- Associated Press - Monday, February 9, 2015

BISMARCK, N.D. (AP) - A criminal charge filed against Leith’s mayor accusing him of failing to control or report a dangerous fire is a case of revenge by local and state prosecutors, city officials said in a scathing statement indicating they would fight the misdemeanor charge to the North Dakota Supreme Court if necessary.

Leith Mayor Ryan Schock and two other city officials last year accused Grant County State’s Attorney Todd Schwarz of acting unprofessionally and possibly unethically while prosecuting white supremacist Craig Cobb, who tried unsuccessfully to turn Leith into an Aryan enclave.

They now believe Schwarz is targeting the mayor after he tried to clean up the town following Cobb’s departure, an accusation Schwarz denies.

Schock, City Councilman Lee Cook and town spokesman Greg Bruce wanted Cobb to serve prison time, but Cobb ended up on probation last year after reaching a plea deal with Schwarz in a terrorizing case. The three officials alleged in their complaint last year that Schwarz bungled the case by offering a plea deal and also used vulgar language while interviewing Cobb’s potential victims.

Schwarz called the complaint frivolous and it ultimately was rejected by a committee of the state attorney disciplinary board.

The charge filed against Schock in January stems from city efforts to demolish dilapidated and condemned buildings after Cobb left. Authorities allege that a fire Schock started on one property spread to an old church building that Schock owned and threatened an adjoining property owned by another man. Schock could face a year in jail and a $2,000 fine if convicted.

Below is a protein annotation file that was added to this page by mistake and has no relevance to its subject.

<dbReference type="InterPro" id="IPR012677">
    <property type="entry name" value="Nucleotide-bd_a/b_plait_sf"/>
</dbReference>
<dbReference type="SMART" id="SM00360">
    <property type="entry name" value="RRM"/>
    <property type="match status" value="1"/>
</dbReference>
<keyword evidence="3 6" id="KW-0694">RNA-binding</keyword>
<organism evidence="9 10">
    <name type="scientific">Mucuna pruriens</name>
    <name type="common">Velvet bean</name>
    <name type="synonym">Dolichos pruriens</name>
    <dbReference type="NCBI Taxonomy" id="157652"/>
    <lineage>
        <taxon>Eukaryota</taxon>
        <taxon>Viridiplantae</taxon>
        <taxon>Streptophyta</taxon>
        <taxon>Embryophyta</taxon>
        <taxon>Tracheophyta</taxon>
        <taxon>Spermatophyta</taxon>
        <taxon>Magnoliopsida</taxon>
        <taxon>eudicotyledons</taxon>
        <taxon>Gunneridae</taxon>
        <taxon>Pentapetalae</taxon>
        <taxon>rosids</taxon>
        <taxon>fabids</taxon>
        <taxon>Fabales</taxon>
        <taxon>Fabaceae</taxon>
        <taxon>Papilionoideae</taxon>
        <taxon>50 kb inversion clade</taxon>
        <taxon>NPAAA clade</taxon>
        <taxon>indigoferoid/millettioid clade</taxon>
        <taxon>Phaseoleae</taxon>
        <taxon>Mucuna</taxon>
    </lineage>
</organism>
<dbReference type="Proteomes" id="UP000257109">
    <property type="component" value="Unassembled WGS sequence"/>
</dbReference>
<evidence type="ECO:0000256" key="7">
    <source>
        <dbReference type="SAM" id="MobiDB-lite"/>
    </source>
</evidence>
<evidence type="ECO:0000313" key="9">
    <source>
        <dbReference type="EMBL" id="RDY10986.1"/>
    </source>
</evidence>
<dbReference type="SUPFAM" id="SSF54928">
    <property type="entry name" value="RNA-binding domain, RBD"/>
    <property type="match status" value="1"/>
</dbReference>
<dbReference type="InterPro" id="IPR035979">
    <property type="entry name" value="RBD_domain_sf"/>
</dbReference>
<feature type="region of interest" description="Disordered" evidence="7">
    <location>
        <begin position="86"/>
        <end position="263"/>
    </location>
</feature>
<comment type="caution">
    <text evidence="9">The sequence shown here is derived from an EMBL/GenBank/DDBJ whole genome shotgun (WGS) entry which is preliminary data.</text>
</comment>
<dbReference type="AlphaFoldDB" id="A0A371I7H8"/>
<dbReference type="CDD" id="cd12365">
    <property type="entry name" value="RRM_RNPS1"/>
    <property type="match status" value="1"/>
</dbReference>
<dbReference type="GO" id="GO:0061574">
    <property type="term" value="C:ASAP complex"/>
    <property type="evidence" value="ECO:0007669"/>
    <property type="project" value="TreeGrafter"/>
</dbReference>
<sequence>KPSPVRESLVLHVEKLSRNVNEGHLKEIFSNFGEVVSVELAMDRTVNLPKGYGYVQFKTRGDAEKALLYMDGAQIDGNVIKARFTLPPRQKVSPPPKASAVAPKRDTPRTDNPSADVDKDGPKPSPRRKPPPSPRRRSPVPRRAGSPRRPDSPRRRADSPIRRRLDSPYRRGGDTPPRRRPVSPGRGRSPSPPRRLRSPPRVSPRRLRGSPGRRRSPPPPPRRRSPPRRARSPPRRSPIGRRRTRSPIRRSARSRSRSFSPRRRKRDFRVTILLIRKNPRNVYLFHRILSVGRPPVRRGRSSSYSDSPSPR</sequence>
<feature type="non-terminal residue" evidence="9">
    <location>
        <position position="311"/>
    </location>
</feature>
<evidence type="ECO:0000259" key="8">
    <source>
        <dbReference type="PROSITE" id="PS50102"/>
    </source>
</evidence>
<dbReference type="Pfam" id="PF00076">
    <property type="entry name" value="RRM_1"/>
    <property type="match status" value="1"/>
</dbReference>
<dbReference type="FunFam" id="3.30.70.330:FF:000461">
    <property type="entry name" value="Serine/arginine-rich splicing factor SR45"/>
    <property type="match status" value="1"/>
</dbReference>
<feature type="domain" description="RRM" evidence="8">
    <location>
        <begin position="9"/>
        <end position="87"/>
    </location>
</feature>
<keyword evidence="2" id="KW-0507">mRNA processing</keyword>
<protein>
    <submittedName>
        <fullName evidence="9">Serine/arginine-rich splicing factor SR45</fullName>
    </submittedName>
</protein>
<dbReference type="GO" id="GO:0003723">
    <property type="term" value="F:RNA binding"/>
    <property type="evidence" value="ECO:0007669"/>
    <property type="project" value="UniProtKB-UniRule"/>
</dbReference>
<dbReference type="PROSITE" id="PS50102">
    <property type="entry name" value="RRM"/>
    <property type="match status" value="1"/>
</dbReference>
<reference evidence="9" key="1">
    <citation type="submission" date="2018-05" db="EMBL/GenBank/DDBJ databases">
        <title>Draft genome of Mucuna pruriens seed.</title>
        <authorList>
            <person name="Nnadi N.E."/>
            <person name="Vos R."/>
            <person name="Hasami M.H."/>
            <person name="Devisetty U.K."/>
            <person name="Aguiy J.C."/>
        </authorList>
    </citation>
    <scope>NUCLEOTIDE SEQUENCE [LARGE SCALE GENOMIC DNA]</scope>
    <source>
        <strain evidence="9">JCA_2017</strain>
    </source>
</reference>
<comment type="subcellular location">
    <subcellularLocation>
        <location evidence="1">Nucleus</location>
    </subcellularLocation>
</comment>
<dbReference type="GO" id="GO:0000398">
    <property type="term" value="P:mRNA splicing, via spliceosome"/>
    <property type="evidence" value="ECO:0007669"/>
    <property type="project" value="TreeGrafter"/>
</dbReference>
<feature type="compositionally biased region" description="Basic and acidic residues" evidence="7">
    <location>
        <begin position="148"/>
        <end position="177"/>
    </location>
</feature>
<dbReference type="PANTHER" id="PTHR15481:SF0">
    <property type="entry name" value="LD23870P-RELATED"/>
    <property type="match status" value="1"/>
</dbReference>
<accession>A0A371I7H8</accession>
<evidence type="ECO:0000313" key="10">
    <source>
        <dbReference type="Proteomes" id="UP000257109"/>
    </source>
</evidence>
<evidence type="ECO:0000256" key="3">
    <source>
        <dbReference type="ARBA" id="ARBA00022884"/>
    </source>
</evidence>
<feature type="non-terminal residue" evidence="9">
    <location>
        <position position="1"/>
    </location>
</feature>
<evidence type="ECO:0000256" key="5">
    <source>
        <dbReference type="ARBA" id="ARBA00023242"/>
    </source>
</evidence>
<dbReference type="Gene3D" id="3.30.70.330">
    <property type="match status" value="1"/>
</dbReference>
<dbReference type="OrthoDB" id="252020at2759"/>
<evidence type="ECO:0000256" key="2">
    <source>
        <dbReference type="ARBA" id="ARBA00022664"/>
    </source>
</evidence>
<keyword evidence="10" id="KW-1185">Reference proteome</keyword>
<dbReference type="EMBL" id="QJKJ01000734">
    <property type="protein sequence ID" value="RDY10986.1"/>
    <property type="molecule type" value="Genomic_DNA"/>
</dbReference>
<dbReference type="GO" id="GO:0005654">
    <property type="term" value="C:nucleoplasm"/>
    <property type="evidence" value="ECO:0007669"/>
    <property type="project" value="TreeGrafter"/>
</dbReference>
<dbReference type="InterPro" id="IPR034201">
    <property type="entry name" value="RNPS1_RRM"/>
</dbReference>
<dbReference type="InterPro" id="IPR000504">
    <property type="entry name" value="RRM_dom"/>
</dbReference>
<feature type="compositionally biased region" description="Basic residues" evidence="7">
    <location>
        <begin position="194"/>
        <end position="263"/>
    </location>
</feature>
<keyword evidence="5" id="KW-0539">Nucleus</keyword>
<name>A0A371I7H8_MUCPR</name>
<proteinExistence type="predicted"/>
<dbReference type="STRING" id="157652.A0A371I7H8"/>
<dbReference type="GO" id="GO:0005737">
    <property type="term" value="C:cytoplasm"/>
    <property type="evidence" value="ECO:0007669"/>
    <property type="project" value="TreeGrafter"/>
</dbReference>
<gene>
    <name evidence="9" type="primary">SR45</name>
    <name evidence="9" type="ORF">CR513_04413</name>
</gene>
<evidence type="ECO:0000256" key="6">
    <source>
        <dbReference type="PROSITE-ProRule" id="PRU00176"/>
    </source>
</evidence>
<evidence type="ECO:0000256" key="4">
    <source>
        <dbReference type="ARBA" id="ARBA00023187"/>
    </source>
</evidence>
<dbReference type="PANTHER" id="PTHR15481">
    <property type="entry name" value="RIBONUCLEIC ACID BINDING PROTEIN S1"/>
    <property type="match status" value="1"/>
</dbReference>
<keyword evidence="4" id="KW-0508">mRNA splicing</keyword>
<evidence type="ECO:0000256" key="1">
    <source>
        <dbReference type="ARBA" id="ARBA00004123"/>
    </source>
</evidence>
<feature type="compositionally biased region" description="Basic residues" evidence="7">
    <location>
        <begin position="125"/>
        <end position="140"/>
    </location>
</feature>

“This is pure retribution and a case of persecution, let alone a witch hunt,” Cook said in a statement the city released late Sunday.

Schwarz said Monday that when he and the county sheriff were approached by fire officials about what Schock had done, they decided to ask the Bureau of Criminal Investigation in the attorney general’s office to handle the investigation, “to avoid any appearance of impropriety.”

“(We) decided it was best that this be done outside, so there would be no valid claim of retaliation,” Schwarz said. “What this case needs to focus on is what Mr. Schock did.”

The attorney general’s office declined comment Monday, citing the ongoing case.

Schock, who is due to make his initial court appearance on Feb. 17, said he will fight the charge and “justice will prevail.” He declined further comment on the advice of the town’s attorney.

“Thousands of taxpayer dollars are now going to be spent on a jury trial that we will take to the North Dakota Supreme Court if necessary,” Cook said.

The city, which set up a legal defense fund in 2013 to help pay for its effort to oppose Cobb’s plan, is once again seeking donations to pay for Schock’s defense.


Follow Blake Nicholson on Twitter at: https://twitter.com/NicholsonBlake

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